What I found in dealing with agencies was three prong.

One prong was to talk to the 'media planner' about what promotions and sales were coming up. This way you could educate the rep on the market and how the local store competes. After this, knowing the promotions allows you the opportunity to create unique proposals that will look good when the decisions are made. Always asking what they want is key. What I'm really saying is you actually talk to the ad agency and help them do the best job they can. It is amazing how many radio people see ad agencies as their enemies. Many stations think they'd have the dollars if the agency wasn't involved.

Second is involving the local store(s) manager. When they are fighting the fight along side you, you have a better chance. Sell them on any idea you have. Suggest they call the ad agency or ask their supervisor if he/she can influence an advertising decision. Trust me, if a store manager calls the ad agency they listen; same goes with supervisors. They know managers know their stores, the market and have a reason (financial or bragging rights) to do well.

Third is simply getting on the buy list. This involves getting the station info to them and tailoring it to their specific clients. It never hurts to send, say an insulated large glass with your station call letters that might be filled with a soft drink or iced tea, coffee cup and simply anything with your call letters on it. If the rep will use it, you're always top of mind. When I was on the border working in radio, I'd send, say, a 2,000 Peso bill (back when that might cost about a dollar) with a note saying "Peso little, get so much". These little gifts work wonders. Frequently when you get on the buy list, it is months before you get an order and once you're on, you typically don't go off the list. Never discount the value of a real relationship with the agencies. Putting a face to the voice is like a miracle. Regular contact via little gifts or a call works wonders.

Building promotions is very important if you'll beat their cost point. I recall one year a cafeteria was going to do a campaign for Valentine's Day. I worked a proposal where I tied a flower shop, musicians, jewelry store and a couple of other businesses to a promotion for the cafeteria. The value of everything was about 3 times the dollar value I asked for which was the TOTAL budget for the market. I asked for exclusivity and got it. We let people ask their special someone to marry them. The future partner called in within the allotted time to accept and one of the couples got an engagement ring from the jeweler; all others got a substantial discount. We had live music at the cafeteria and ladies had a flower (mostly carnations) pinned on them when they entered the restaurant. There was more to this (ie: each diner got a value equal to their meal, if not more, in freebies), but all said and done, I took businesses who I would not gain a schedule from and tied them to the cafeteria and won 100% of the budget, not just for radio but all media in the market. To today's dollars that was about $6,300 when our typical spot rate was $8 in today's dollars.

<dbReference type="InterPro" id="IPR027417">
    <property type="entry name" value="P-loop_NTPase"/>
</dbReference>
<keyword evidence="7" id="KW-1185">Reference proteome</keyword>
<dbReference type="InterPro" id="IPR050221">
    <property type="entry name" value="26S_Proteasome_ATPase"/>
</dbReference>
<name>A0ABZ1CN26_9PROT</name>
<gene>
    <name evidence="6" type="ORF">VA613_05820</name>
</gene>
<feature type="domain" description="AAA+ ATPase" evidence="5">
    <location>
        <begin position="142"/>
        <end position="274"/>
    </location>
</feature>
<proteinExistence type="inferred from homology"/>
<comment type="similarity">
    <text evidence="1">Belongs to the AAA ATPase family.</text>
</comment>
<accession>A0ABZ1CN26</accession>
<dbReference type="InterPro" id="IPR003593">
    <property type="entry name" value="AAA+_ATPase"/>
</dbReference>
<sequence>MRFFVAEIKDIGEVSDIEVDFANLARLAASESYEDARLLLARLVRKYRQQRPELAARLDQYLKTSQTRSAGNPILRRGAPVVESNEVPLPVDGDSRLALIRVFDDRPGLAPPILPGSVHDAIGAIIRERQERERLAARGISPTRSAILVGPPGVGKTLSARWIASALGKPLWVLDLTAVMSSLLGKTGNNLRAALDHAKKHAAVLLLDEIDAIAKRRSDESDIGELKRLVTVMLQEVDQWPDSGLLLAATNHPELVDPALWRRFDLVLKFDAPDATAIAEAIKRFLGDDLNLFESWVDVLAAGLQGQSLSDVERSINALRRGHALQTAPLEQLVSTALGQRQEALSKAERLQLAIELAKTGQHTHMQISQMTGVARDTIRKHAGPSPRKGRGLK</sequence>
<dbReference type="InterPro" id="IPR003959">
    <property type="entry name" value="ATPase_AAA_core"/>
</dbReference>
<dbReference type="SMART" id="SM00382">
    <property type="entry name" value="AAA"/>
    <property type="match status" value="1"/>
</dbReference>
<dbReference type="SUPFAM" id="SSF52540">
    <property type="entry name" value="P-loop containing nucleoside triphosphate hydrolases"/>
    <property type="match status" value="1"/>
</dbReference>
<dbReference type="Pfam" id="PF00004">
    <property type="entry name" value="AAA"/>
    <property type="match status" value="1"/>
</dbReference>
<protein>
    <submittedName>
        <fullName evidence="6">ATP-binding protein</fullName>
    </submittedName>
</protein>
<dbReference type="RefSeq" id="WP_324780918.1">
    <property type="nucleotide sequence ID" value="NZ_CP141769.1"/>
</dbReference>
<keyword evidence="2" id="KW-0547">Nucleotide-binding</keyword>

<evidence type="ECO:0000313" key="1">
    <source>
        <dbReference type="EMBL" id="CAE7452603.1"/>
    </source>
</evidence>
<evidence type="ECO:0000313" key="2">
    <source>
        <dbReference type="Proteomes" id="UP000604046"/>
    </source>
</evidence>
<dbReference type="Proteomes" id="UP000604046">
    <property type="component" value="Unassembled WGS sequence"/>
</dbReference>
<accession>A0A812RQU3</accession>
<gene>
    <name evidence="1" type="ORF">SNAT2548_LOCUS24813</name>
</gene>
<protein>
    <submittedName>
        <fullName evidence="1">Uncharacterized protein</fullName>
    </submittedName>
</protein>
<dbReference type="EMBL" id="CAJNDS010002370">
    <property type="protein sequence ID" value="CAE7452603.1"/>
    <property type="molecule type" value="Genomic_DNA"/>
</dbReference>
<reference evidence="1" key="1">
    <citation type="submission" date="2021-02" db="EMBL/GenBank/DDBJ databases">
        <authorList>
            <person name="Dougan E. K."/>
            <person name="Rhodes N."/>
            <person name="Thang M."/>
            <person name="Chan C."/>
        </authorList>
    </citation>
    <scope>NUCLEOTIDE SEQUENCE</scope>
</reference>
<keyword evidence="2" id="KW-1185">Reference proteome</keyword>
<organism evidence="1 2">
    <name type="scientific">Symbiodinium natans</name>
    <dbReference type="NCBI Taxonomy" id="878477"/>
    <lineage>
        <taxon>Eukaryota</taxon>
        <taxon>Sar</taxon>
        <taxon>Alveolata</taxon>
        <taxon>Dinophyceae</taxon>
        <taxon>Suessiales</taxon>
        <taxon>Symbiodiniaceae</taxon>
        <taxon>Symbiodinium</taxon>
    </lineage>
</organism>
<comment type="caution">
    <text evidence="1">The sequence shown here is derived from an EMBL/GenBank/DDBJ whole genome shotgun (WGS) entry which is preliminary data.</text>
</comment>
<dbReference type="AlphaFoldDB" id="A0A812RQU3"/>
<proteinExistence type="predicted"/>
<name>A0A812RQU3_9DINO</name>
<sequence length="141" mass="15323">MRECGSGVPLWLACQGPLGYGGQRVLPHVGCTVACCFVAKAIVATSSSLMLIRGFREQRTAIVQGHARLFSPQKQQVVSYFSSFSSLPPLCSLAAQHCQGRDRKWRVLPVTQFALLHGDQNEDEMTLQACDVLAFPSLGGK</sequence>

Let me conclude by saying most folks at the agencies love personal contact since it is rare. They love knowing about your market since they're typically flying blind and trying to do the right thing. They love anything you present to this that tells their boss they got the best value for the client. Thus, go over the top, get in touch, stay in touch and go all out to make the agency look good while becoming the radio person your rep can count on to be a friend.

Don't underestimate anger as a reason. Yes, anger. I went to a nationally known donut store owned by a franchisee. He was kicking in 6% of his gross to marketing and all the dollars were being spent 150 miles away in the big city while he got no local dollars. He quit paying his 6% until he had local advertising and he got it: a good constant campaign with us and weekly inserts in the Sunday paper. After he refused to send one payment, and didn't, their attorneys threatened and he said to bring it on. It was less than 2 weeks later the buy came in. At one clothing store the new manager found out his bonus hinged on beating every store in his district which included the big city. When the agency said they'd spend nothing in a market with a stand-alone store, he was furious, called his supervisor on the spot and by mid-afternoon the agency placed a buy. Seems he was one of their better managers who had been sent to a struggling store to get it back to its previous success. The supervisor was so upset he called me to ask me to call him first because he didn't want to make the manager angry.

Have fun. When we tried to get Kinney Shoes on, they were using 'always the right shoe' as their line. We went to the store, bought a close-out pair of shoes and sent the right foot shoe to the rep with our media kit saying we were 'always the right buy'. That got us noticed. Even some brochures from the Chamber of Commerce is nice. Let them know as much as they want about where your station is located. At stations on the border where I worked we sent little miniature bottles of Tequila to reps with some other little souvenirs you'd find at the tourist shops. The idea is to stand out.